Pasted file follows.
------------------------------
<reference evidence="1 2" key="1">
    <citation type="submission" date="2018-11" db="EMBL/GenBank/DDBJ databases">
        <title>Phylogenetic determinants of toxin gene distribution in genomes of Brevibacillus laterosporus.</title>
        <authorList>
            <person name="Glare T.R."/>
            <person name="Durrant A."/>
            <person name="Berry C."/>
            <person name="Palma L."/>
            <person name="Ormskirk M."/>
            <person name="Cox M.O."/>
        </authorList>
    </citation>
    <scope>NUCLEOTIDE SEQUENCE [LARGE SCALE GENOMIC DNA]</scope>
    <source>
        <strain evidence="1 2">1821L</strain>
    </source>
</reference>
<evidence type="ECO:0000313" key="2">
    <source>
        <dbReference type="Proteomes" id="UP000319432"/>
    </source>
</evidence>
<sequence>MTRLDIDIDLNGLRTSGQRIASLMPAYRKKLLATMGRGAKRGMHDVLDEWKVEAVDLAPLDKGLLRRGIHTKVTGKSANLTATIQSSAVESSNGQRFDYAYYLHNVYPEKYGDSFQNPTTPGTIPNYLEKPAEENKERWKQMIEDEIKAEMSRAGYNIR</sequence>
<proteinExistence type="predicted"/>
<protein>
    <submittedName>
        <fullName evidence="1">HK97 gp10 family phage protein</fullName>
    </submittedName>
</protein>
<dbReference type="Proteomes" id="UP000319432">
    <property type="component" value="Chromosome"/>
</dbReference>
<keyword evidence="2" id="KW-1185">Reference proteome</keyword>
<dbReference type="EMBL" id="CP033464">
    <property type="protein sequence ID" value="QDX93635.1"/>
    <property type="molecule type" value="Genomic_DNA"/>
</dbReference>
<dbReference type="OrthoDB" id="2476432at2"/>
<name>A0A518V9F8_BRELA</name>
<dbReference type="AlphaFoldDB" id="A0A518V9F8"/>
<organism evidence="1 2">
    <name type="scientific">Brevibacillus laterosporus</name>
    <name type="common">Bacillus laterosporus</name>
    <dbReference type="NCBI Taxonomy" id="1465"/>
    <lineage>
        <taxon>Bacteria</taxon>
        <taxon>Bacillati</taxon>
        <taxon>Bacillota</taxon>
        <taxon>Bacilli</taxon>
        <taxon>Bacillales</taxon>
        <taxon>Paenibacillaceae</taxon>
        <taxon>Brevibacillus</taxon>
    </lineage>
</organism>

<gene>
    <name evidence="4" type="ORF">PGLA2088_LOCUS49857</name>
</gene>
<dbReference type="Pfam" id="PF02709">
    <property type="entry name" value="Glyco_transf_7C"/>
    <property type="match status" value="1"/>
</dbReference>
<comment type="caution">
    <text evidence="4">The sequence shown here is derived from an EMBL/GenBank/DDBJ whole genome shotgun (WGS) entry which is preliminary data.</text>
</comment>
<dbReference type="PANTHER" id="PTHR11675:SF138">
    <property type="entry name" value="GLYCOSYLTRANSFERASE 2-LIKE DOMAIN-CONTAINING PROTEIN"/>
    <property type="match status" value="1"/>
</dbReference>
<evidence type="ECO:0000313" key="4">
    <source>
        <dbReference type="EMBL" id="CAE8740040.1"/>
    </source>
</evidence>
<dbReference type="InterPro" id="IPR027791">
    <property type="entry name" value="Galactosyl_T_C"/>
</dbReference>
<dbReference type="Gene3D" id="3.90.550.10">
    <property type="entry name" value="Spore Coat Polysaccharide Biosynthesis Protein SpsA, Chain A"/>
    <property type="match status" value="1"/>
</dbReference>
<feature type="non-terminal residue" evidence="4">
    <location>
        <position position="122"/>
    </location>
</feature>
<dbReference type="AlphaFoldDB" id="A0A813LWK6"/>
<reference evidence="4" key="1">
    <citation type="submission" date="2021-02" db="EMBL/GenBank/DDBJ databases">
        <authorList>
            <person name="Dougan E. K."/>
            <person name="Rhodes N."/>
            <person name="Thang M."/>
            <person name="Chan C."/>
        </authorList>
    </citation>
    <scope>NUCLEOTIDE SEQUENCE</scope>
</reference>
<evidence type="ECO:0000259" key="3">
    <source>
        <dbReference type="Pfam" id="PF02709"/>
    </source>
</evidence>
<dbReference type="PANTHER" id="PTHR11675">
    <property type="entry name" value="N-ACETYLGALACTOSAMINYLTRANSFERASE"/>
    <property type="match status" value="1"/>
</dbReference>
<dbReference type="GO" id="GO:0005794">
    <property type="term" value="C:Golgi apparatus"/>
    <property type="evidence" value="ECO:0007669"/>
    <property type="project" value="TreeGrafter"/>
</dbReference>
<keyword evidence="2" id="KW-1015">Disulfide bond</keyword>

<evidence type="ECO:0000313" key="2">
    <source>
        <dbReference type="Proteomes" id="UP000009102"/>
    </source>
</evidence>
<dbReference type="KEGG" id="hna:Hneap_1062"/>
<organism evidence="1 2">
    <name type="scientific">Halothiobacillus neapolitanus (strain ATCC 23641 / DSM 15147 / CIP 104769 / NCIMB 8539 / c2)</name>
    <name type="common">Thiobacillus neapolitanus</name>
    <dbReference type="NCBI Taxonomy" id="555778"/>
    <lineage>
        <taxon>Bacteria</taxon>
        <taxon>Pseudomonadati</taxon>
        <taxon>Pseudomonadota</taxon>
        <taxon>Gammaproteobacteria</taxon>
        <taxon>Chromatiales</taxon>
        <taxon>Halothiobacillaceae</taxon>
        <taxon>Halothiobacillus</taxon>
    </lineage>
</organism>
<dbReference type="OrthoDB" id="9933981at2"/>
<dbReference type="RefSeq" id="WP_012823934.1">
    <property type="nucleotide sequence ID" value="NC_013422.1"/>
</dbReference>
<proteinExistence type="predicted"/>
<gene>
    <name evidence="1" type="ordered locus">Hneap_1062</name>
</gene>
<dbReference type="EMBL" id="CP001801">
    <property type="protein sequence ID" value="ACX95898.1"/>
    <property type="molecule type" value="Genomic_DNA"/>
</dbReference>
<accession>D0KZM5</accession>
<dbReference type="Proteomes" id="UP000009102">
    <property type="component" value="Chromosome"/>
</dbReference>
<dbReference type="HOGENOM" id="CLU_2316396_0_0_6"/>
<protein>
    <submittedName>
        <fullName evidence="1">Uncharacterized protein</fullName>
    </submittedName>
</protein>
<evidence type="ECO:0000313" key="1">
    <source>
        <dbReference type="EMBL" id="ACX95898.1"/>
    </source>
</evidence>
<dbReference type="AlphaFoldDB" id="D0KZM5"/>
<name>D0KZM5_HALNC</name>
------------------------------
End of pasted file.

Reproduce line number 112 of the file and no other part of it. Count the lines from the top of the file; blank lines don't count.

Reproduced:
<keyword evidence="2" id="KW-1015">Disulfide bond</keyword>